FrSky Taranis X-Lite Review

July 13, 2018 13:14 | By | Add a Comment

So the X-Lite has finally arrived and we’re going to take a look at this gamepad-styled TX. Is it worth the 120-140 bucks that they ask for? Is it just for quads or can you actually use this as your main transmitter for planes and similar? And is OpenTX even usable by a normal human, considering it’s open source and all that?

Read on after the break for the full review!

First let’s talk about the hardware and controls. This is a game controller style TX that features slightly downsized gimbals. The gimbals themselves use hall effect sensors, and are plenty springy with all settings (mode switch, ratchet) being changeable without opening up the case. One long screw is provided in the box to disable the centering spring on whichever stick you want to use as throttle. I was afraid that the gimbals would be hard to use for people with large hands, i.e. me. I’m glad to report that this is absolutely not an issue. If you’re thumbing, which you should be if you fly with a controller style TX, then no matter the size of your hands, you’ll find a comfy spot to hold.

Because no death grip is required, you can simply shift your hands up and down the generous side handles as needed. What is not going to happen is you pinching the sticks, i.e. holding each stick between your thumb and index finger. The gimbals are simply too small for that and you will constantly touch the side of the gimbal casing if you try. You can lengthen the sticks with the little hex screw in the center, but that will only cause issues with actually holding the transmitter. I guess some people will make this work regardless, but it’s certainly not optimal. So if you’re a pincher, now might be the time to get used to thumbing.

The switches on top are good quality ones with satisfying rest positions, but they are short. They are REALLY short. Don’t believe me?

FrSky adds some grey heatshrink tubing to put over those switches for better grip, but while unusual I don’t find those little things to be a dealbreaker. The rotary controls are easy to use and have no center indentation which is a bit odd. However I found that you can set up vibration feedback to occur whenever you hit the center location.

The bottom reveals the headphone jack (yay!), Micro SD card slot (no card supplied in the box), micro USB port for data transfer and firmware updates (NOT charging), and a SmartPortĀ  ™ for doing all kinds of things, like updating receiver firmware.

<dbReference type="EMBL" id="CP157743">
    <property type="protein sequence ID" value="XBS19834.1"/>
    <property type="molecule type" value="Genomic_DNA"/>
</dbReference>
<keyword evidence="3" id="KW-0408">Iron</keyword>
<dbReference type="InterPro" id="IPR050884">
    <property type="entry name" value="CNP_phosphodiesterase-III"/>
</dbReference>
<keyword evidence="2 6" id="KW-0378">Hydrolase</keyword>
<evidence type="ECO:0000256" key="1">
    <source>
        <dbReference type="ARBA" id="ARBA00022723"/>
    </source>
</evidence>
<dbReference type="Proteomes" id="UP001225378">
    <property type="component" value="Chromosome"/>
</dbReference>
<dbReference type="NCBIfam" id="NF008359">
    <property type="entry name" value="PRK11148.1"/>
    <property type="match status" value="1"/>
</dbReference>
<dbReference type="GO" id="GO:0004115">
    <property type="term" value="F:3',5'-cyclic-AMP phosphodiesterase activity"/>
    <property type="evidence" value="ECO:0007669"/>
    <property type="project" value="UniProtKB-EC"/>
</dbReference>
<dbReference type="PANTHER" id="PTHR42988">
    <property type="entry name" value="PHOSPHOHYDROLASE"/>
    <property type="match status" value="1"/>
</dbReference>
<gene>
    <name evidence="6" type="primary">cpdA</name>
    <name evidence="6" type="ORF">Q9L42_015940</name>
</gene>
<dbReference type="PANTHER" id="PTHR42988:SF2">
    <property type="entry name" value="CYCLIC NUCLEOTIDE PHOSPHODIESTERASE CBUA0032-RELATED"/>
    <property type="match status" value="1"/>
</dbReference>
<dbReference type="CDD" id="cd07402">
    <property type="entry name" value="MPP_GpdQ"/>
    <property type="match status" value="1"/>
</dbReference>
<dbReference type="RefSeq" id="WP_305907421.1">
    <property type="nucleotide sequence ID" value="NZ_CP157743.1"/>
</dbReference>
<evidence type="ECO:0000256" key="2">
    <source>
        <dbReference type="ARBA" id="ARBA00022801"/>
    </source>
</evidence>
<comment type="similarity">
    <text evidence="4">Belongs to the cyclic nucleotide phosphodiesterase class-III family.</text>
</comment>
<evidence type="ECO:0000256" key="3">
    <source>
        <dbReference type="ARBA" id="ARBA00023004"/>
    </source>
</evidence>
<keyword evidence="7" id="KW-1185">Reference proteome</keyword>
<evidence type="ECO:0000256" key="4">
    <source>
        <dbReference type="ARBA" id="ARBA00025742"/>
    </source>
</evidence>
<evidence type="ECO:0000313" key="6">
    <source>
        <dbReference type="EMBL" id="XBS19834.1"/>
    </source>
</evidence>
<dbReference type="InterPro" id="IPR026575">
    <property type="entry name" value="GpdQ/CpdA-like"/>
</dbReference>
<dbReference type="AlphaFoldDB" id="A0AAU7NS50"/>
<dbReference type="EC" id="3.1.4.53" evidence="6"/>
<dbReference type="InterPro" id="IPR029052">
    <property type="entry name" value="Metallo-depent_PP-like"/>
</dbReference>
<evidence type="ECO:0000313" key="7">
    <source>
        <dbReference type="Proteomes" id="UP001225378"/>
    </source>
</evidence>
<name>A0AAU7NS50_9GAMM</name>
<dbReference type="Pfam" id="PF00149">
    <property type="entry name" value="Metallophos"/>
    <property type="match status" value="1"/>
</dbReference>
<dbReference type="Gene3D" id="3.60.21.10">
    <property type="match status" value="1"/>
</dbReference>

Why the headphone port? Well, sounds and music for one, as you can play music straight off the Micro SD card. Great for pilots who practice routines to specific songs for example, and you can even map songs to switches. The built-in variometer function may drive your colleagues mad if you leave it on speakers, so this is a very welcome feature all around.

That the Micro USB port doesn’t charge the transmitter is regrettable, though it is understandable considering the battery voltage and power requirements. Speaking of batteries:

They are 18500 Lithium cells which is great news for battery life, but not so great news for people ordering this radio without knowing about the need to order two of these as well. There are no batteries in the box, and you need a dedicated charger as well. If you’re a flashlight enthusiast or build your own powerwalls out of discarded 18650 cells you probably already have the charging equipment required, the others will need to invest 20 bucks in a charger. The good news is that the batteries last for a very long time, you’ll be able to go for almost a week of flying without worries. And the battery indicator is pretty accurate too, unlike some cheap chinese radios that only show 100% or close to it, until right before they die.

The screen is backlit and can be set to light up whenver you press a button, move the controls, both, or none. The power button requires holding for several seconds to turn the radio on or off, which is sufficiently safe to never be done on accident. The D-pad on the left is used only for trimming, while the menu navigation uses the little four-direction nub on the right. The bottom button is back, the rightmost one is used as shift key.

While this should not be a review of OpenTX, it is worth mentioning a few things here:

 

OpenTX is extremely versatile, to the point where some people are afraid of it being hard to use. While it is true that this software lacks specific modes like a sailplane mode, or a helicopter mode, it is easy to get in to and actually very logical. Each control consists of an input, a mixer, and an output section. This allows you to do everything you can on a 2000 Dollar radio, you just have to think logically about what you want to achieve. For example, programming flaps consists of setting up an input for the switch, like on the picture above. Then in the mixer, you can decide whether this affects only a single channel or more (if you have more flaps channels in use on your receiver). Want to mix in some elevator to compensate for the flaps? Easy, just… add this in the mixer section. This versatility means that there are sometimes more ways to achieve something, like reversing servos which can be done in the input section, mixer, or even the output section.

In fact, I’d argue that OpenTX is often times easier to use than most proprietary TX operating systems. For example, when setting up a new model you’re asked as to the configuration of your model (as usual in the industry), but then you can also immediately change the channels used for each function during setup. So instead of just asking how many aileron servo channels you use, you are also asked to confirm which channels those are. Got a V-Tail? OpenTX has you covered there as well. The result is very different from something like a Spektrum transmitter: That wizard doesn’t set some internal bits that opaquely determine that you’re flying a V-tail glider, instead it just configures mixer settings that you can check out yourself at any time. This has the big benefit of you actually seeing how v-tail mixing works (and that it’s actually super simple). Another great thing is that you don’t ever lose your settings, like on the DX9 where switching an existing model memory slot from sailplane to regular airplane mode clears the entire model and overwrites all model settings with the new defaults. Now, this may be too much for some users who prefer to just set up a model and never touch it again. The good news is that you don’t have to worry about anything extra, but the versatility is there if you need it.